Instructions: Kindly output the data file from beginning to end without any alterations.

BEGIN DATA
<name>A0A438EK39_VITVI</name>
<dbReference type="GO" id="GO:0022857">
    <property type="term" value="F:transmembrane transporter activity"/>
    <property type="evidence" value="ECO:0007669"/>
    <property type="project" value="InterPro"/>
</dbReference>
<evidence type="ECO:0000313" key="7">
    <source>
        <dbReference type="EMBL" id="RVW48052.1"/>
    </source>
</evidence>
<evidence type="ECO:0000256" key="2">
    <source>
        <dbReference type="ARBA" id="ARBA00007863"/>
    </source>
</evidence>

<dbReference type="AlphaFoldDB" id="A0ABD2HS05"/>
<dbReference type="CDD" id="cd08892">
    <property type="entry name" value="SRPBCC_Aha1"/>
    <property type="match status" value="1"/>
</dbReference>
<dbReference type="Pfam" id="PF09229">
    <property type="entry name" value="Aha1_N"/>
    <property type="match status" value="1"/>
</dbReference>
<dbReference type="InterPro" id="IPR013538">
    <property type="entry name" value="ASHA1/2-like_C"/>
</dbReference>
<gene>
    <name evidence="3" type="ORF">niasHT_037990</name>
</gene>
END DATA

<name>A0A438EK39_VITVI</name>
<dbReference type="GO" id="GO:0022857">
    <property type="term" value="F:transmembrane transporter activity"/>
    <property type="evidence" value="ECO:0007669"/>
    <property type="project" value="InterPro"/>
</dbReference>
<evidence type="ECO:0000313" key="7">
    <source>
        <dbReference type="EMBL" id="RVW48052.1"/>
    </source>
</evidence>
<evidence type="ECO:0000256" key="2">
    <source>
        <dbReference type="ARBA" id="ARBA00007863"/>
    </source>
</evidence>

<dbReference type="AlphaFoldDB" id="A0ABD2HS05"/>
<dbReference type="CDD" id="cd08892">
    <property type="entry name" value="SRPBCC_Aha1"/>
    <property type="match status" value="1"/>
</dbReference>
<dbReference type="Pfam" id="PF09229">
    <property type="entry name" value="Aha1_N"/>
    <property type="match status" value="1"/>
</dbReference>
<dbReference type="InterPro" id="IPR013538">
    <property type="entry name" value="ASHA1/2-like_C"/>
</dbReference>
<gene>
    <name evidence="3" type="ORF">niasHT_037990</name>
</gene>